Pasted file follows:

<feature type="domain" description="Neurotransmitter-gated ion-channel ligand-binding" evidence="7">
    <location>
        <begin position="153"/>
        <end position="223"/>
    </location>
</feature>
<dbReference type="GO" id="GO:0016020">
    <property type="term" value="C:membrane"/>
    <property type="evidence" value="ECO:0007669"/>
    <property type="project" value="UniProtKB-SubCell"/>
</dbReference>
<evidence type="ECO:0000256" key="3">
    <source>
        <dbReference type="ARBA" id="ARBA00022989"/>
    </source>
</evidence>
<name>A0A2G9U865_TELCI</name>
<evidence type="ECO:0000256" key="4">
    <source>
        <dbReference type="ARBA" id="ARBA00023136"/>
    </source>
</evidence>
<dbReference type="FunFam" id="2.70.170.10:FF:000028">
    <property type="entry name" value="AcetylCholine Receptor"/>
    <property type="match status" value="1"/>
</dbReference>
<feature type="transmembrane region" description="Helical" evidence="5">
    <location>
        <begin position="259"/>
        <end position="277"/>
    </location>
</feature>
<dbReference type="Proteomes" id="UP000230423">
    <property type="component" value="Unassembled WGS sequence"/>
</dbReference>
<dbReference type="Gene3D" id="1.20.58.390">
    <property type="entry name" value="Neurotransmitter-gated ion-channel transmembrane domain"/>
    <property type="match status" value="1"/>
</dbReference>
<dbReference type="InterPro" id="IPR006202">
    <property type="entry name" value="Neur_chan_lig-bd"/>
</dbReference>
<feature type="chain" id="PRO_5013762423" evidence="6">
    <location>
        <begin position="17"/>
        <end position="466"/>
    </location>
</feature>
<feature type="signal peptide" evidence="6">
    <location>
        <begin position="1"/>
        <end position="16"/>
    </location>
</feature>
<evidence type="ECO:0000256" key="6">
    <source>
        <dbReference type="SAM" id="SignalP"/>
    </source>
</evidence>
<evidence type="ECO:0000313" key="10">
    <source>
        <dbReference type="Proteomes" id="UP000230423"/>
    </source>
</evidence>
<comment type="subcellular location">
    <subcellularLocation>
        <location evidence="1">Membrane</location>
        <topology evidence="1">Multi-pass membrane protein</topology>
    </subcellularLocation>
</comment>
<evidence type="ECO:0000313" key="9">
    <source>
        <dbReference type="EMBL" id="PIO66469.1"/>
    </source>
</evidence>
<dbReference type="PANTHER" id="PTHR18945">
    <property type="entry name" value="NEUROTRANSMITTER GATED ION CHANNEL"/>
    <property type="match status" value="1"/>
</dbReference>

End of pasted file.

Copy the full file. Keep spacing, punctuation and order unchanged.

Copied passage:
<feature type="domain" description="Neurotransmitter-gated ion-channel ligand-binding" evidence="7">
    <location>
        <begin position="153"/>
        <end position="223"/>
    </location>
</feature>
<dbReference type="GO" id="GO:0016020">
    <property type="term" value="C:membrane"/>
    <property type="evidence" value="ECO:0007669"/>
    <property type="project" value="UniProtKB-SubCell"/>
</dbReference>
<evidence type="ECO:0000256" key="3">
    <source>
        <dbReference type="ARBA" id="ARBA00022989"/>
    </source>
</evidence>
<name>A0A2G9U865_TELCI</name>
<evidence type="ECO:0000256" key="4">
    <source>
        <dbReference type="ARBA" id="ARBA00023136"/>
    </source>
</evidence>
<dbReference type="FunFam" id="2.70.170.10:FF:000028">
    <property type="entry name" value="AcetylCholine Receptor"/>
    <property type="match status" value="1"/>
</dbReference>
<feature type="transmembrane region" description="Helical" evidence="5">
    <location>
        <begin position="259"/>
        <end position="277"/>
    </location>
</feature>
<dbReference type="Proteomes" id="UP000230423">
    <property type="component" value="Unassembled WGS sequence"/>
</dbReference>
<dbReference type="Gene3D" id="1.20.58.390">
    <property type="entry name" value="Neurotransmitter-gated ion-channel transmembrane domain"/>
    <property type="match status" value="1"/>
</dbReference>
<dbReference type="InterPro" id="IPR006202">
    <property type="entry name" value="Neur_chan_lig-bd"/>
</dbReference>
<feature type="chain" id="PRO_5013762423" evidence="6">
    <location>
        <begin position="17"/>
        <end position="466"/>
    </location>
</feature>
<feature type="signal peptide" evidence="6">
    <location>
        <begin position="1"/>
        <end position="16"/>
    </location>
</feature>
<evidence type="ECO:0000256" key="6">
    <source>
        <dbReference type="SAM" id="SignalP"/>
    </source>
</evidence>
<evidence type="ECO:0000313" key="10">
    <source>
        <dbReference type="Proteomes" id="UP000230423"/>
    </source>
</evidence>
<comment type="subcellular location">
    <subcellularLocation>
        <location evidence="1">Membrane</location>
        <topology evidence="1">Multi-pass membrane protein</topology>
    </subcellularLocation>
</comment>
<evidence type="ECO:0000313" key="9">
    <source>
        <dbReference type="EMBL" id="PIO66469.1"/>
    </source>
</evidence>
<dbReference type="PANTHER" id="PTHR18945">
    <property type="entry name" value="NEUROTRANSMITTER GATED ION CHANNEL"/>
    <property type="match status" value="1"/>
</dbReference>